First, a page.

Monster by A. Lee Martinez (Orbit Hardcover 04/2009) – Martinez jumps from Tor to Orbit with this book, and it sounds pretty interesting. After my wife read the back cover, she said it sounds like Ghostbusters, and I guess it kind of does.

Meet Monster. Meet Judy. Two humans who don't like each other much, but together must fight dragons, fire-breathing felines, trolls, Inuit walrus dogs, and a crazy cat lady - for the future of the universe.

Monster runs a pest control agency. He's overworked and has domestic troubles - like having the girlfriend from hell.

Judy works the night shift at the local Food Plus Mart. Not the most glamorous life, but Judy is happy. No one bothers her and if she has to spell things out for the night-manager every now and again, so be it.

But when Judy finds a Yeti in the freezer aisle eating all the Rocky Road, her life collides with Monster's in a rather alarming fashion. Because Monster doesn't catch raccoons; he catches the things that go bump in the night. Things like ogres, trolls, and dragons.

Oh, and his girlfriend from Hell? She actually is from Hell.

The Better to Hold You by Alisa Sheckley (Del Rey Mass Market Paperback 2/24/2009) – When I first glanced at the book, I thought it was just another urban fantasy/paranormal romance. Then the blurb from Neil Gaiman whacked me in the face "The sort of book that makes you want to invest in silver bullets before meeting the author.". Then realized she is the daughter of Robert Sheckley and has been an editor and writer for Vertigo Comics. These things helped to move the book to the “to read pile” and pretty high at that. The novel is about a werewolf in Manhattan, but from the POV of the werewolf’s wife.

Living with Ghosts by Kari Sperring (DAW Mass Market Paperback 03/04/2009) – Elemental ghosts, blood pacts and an assassin-priest. I get the sense some clichés are at play here, but something about the book feels pretty intriguing. Sperring has written a handful of scholarly non-fiction titles so she can clearly write. Here’s the plot info:

This highly original, darkly atmospheric fantasy novel immerses readers in a world where ghosts and other malevolent spirits seek entry into mortal realms—invisible to all but those who are not entirely human themselves. Drawn into the ancient city of Merafi, yet barred from entering by an ancient pact sealed in blood, these hungry haunts await their opportunity to break through the magical border and wreak havoc on the city’s innocent denizens.

And as a priestess and prince weave a sorcerous plot to shatter the pact and bring ruin on Merafi, only a failed assassin-priest who is now a courtesan, a noble lord married into the ruling family of Merafi, an officer of the city guard, a woman warrior who was the former lover of a now-dead lord, and the ghost of that lord himself stand between Merafi and the tidal wave of magic that may soon bring ruin flooding down upon the city.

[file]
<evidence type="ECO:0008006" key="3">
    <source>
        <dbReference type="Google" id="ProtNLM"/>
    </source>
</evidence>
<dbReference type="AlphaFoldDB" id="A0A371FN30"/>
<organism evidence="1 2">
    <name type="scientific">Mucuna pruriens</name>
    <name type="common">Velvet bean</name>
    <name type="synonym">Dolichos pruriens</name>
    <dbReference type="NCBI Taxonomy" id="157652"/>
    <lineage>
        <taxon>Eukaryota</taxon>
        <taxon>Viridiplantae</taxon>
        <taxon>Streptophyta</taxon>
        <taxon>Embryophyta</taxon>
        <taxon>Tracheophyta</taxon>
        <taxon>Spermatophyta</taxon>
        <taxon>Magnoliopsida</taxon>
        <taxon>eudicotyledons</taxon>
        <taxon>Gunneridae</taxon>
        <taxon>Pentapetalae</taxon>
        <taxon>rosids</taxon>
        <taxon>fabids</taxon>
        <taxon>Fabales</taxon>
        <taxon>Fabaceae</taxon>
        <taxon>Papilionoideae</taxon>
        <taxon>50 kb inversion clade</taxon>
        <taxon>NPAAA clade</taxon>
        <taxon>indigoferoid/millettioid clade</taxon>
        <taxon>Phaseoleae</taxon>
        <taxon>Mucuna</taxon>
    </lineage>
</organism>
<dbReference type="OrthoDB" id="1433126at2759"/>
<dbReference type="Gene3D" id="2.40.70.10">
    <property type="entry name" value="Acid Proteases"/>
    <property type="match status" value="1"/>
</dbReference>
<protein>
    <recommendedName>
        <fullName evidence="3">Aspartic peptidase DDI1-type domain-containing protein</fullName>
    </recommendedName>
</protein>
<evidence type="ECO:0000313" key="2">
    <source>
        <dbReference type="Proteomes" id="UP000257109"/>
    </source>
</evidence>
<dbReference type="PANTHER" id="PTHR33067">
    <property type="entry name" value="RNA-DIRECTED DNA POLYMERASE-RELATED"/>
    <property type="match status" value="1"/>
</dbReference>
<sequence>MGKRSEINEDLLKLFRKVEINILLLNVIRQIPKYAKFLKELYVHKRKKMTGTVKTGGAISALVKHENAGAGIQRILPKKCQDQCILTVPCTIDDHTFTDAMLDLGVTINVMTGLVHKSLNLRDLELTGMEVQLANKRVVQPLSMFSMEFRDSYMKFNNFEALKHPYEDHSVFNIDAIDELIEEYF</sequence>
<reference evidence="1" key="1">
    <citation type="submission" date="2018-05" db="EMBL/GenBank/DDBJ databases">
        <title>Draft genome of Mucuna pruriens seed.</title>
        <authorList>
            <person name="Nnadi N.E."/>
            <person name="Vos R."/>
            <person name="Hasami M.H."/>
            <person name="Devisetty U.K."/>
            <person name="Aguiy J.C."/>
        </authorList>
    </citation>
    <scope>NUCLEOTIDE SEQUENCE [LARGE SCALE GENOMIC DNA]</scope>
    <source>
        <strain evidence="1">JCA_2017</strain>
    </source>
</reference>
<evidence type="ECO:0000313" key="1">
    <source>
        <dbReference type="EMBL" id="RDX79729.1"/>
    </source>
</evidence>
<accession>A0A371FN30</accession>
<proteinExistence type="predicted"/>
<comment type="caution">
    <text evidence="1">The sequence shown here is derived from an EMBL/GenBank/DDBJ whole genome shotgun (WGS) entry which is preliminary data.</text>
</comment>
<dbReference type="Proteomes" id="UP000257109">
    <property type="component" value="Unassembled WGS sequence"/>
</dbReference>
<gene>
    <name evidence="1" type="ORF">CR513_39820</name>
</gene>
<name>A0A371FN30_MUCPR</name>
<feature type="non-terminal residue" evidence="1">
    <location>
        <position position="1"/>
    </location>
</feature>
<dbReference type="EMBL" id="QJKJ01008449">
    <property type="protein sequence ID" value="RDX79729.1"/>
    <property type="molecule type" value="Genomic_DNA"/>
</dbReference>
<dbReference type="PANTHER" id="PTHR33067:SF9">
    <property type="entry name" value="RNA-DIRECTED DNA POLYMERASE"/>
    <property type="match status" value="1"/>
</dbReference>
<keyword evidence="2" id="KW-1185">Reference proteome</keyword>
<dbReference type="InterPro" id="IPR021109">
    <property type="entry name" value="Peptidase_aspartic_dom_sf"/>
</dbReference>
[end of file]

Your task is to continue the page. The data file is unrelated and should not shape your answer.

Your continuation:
Prophets (Apotheosis Book One) by S. Andrew Swann (DAW Mass Market Paperback 03/04/2009) – Swann has been writing for quite some time with about 15 novels to his credit. His Moreau series sounds good, so does this one a far future (26th Century) Space Opera-ish science fiction series. This book in particular is set in the same universe as his Hostile Takeover trilogy, though it looks distanced enough to allow new readers to jump into it.

It’s been nearly 200 years since the collapse of the Confederacy, the last government to claim humanity’s colonies. So when signals come in revealing lost human colonies that could shift the power balance, the race is on between the Caliphate ships and a small team of scientists and mercenarys. But what awaits them all is a threat far beyond the scope of any human government.

The Hidden City (The House Wars Book 1) by Michelle West (DAW Mass Market Paperback 03/04/2009) – I’ve been hearing/seeing good things about Michelle West’s novels on the intarwebs for a while now, so perhaps I can check out this book – the first in a new fantasy saga set in a popular world. However, like the Swann book I received this week, The Hidden City looks distanced enough from her other two series The Sacred Hunt duology and The Sun Sword Quintology (6 books) to allow new readers to jump into it.

Orphaned and left to fend for herself in the slums of Averalaan, Jewel Markess-Jay to her friends-meets an unlikely savior in Rath, a man who prowls the ruins of the undercity. Nursing Jay back to health is an unusual act for a man who renounced his own family long ago, and the situation becomes stranger still when Jay begins to form a den of other rescued children in Rath's home. But worse perils lurk beneath the slums: the demons that once nearly destroyed the Essalieyan Empire are stirring again, and soon Rath and Jay will find themselves targets of these unstoppable beings.